For English singer-songwriter Lloyd Cole, a visit to UniSA’s Hawke Research Institute provided an opportunity to reflect upon the challenges of adapting to a music industry vastly different to the one he first explored as frontman of Lloyd Cole & The Commotions.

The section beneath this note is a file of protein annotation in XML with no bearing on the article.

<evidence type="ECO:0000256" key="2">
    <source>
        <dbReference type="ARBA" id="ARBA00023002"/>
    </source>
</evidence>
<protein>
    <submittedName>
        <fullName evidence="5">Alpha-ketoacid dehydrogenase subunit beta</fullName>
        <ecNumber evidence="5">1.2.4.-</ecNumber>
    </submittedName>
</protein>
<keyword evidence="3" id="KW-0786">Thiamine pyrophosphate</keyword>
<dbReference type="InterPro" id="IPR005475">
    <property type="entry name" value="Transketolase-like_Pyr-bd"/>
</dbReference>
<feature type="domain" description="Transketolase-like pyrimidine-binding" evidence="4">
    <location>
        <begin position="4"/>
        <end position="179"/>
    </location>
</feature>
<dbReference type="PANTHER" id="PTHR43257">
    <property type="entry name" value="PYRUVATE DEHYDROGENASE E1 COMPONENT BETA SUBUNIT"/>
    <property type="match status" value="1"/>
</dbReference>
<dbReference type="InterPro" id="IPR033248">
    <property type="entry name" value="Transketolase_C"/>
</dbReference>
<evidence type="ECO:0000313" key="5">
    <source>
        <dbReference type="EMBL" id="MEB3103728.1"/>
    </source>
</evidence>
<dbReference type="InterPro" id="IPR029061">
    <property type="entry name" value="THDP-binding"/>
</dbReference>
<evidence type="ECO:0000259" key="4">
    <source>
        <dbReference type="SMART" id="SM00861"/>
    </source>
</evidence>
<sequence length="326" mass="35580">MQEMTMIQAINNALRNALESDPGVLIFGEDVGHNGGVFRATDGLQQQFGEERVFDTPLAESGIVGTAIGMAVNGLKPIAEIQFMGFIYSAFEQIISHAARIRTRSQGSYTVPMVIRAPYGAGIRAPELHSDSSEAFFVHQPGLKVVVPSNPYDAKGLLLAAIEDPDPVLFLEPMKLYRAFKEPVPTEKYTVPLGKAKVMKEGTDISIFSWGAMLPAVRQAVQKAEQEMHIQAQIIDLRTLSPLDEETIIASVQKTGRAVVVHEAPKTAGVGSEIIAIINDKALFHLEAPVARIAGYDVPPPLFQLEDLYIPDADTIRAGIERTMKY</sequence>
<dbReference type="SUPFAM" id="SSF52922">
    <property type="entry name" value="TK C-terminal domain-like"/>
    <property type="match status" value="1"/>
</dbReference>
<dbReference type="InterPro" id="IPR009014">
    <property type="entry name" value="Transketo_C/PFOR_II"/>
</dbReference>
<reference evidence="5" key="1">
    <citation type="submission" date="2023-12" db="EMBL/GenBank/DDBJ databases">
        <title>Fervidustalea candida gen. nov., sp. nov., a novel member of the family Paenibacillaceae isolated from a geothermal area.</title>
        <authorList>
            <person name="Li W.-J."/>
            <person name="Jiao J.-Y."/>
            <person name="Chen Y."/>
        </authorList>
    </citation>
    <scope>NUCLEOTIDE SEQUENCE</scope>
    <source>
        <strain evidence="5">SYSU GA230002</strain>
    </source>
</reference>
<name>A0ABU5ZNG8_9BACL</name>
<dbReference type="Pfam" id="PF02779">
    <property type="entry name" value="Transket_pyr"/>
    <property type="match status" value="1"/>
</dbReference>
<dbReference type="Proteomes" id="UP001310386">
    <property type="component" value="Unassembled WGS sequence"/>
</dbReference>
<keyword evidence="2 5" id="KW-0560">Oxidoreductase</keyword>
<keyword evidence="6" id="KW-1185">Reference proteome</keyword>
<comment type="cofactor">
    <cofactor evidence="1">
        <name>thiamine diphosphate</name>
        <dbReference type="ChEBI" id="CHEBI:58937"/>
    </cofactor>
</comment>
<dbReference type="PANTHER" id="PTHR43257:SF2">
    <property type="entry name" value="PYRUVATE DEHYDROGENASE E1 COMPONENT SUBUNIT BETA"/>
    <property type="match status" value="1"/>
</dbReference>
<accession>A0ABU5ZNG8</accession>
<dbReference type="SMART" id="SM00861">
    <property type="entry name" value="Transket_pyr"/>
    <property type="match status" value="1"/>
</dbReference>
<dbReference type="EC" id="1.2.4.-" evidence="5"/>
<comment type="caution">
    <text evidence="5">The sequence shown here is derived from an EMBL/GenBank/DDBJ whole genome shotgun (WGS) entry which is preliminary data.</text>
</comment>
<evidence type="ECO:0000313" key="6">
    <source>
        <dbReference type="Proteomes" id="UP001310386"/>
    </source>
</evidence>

Thirteen years since the initial shutdown of file-sharing giant Napster in July 2001, the rise of the internet and the MP3 has proven an unstoppable game changer across the music industry, affecting everyone from bedroom battlers to 1980s pop veterans. For every positive opportunity for artists to build their audience through social media, the online world throws a spanner. The most obvious and infamous example remains the ubiquity of file sharing and digital music piracy, which for many artists has decimated their ability to make a living from record sales over the past decade. “In 1999, I realised not having a website was crazy, but building a good one was very difficult back then, and expensive,” Cole recalls during his recent Adelaide visit. “So I learned how to build websites myself, first learning to use Flash and then HTML when of course everyone started using Flash and I realised how much I hated it! “Now, as a retailer, I sell more CDs than Austria, Switzerland and Italy combined,” he says. Although this might seem an impressive tally, according to Cole it is actually a telling reflection of a shrinking global record market. It is this insight into the changing digital landscape that inspired Professor Anthony Elliott of the Hawke Research Institute to invite Cole to participate in a Visiting Fellowship in conjunction with MONA in Hobart. During his July visit, Cole worked with staff and postgraduate students at the Institute to shed further light on these changes, including the effect of subscription-based streaming services like Spotify on the music industry. By offering a low-cost, accessible alternative to sites like The Pirate Bay, platforms like Spotify have been hailed by their founders as the natural antidote to music piracy. With musicians earning only a fraction of a cent per stream, however, some artists have been justifiably critical of the service as a mere fig leaf for lost revenue. “It’s kind of like getting rid of the minimum wage because hey, it’s better than slavery,” Cole argues. “In the past, an album sold in a store might make you a dollar and one iTunes album sale might make you a dollar. With streaming, though, it can take thousands of streams to come close [to a dollar]. “[Streaming services] might have contributed to a downturn in piracy, but that’s only because they’re offering something so cheap. Maybe that is the new norm, maybe music is valued by society at a far lower market value… but if that’s the case we have to adapt,” he warns. Cheaper recording software and equipment might have made producing music less expensive, but without some degree of financial security Lloyd worries the days of groundbreaking studio opuses may be numbered. “Certainly it seems that if we were to have to rely on Spotify as our primary source of income it would be idiotic to continue to make ambitious records that take time and money to make,” he says. In lieu of recording royalties, Lloyd, like many artists, relies primarily on live performance to make a living. “It’s a huge misnomer constantly referring to the music industry as the ‘record industry’, because over the last 10 to 15 years there has been more money generated in the music industry than before, but it’s mostly been in live performance.” While this model is sustainable for artists such as himself, he worries the high start-up cost of touring will make it near impossible for new, independent bands to break through. Similarly, marquee acts like Radiohead can afford to experiment with the value of recorded music – as with the ground breaking pay-what-you-want model of 2007’s In Rainbows – while relying on their existing fanbase and lucrative touring to stay afloat, a luxury unavailable to the Thom Yorkes of tomorrow. These changes were the focus of an intimate masterclass hosted by the Hawke Institute that saw Cole work with students from a range of disciplines. “We had students from all fields from electronic engineering to communications and the social sciences, from young postgrads and faculty to people my age,” Cole explains. “None of us could agree which was the chicken and which was the egg; did artists see ahead and focus on touring as sales declined, or did they make less records out of frustration with the industry?” As record companies become less eager to front up cash to back new, unproven bands, crowdfunding sites such as Pozible and Kickstarter have rapidly emerged as a key tool for musicians looking to bankroll new works. Initially used by emerging indie bands to rally their grassroots following to back early recordings, now even major label veterans such as Eskimo Joe have embraced the prospect of maintaining the support of their fans while circumventing the artistic and commercial limitations of their previous labels. Cole has also has experimented with this fan-driven model, with his most recent album Standards partially funded through pre-sales snapped up by listeners eager to purchase the album before it was even recorded. Those who pre-ordered the album were then treated to a deluxe version with exclusive content not available on the officially released CD. Despite live performance overtaking traditional record sales as a breadwinner, for Lloyd the symbiotic relationship between the extra publicity and renewed interest afforded by a new release and ticket sales means that making new music is still a worthwhile commercial investment. “I think because the album has been well received I’ve been more visible – but it hasn’t necessarily sold any better,” he reflects, midway through a well-received Australian tour. “The real positive has come more from the fact that articles are more prominent and the reviews are better, which has enabled the demand for the live show to noticeably go up.” lloydcole.com unisa.edu.au/research/hawke-research-institute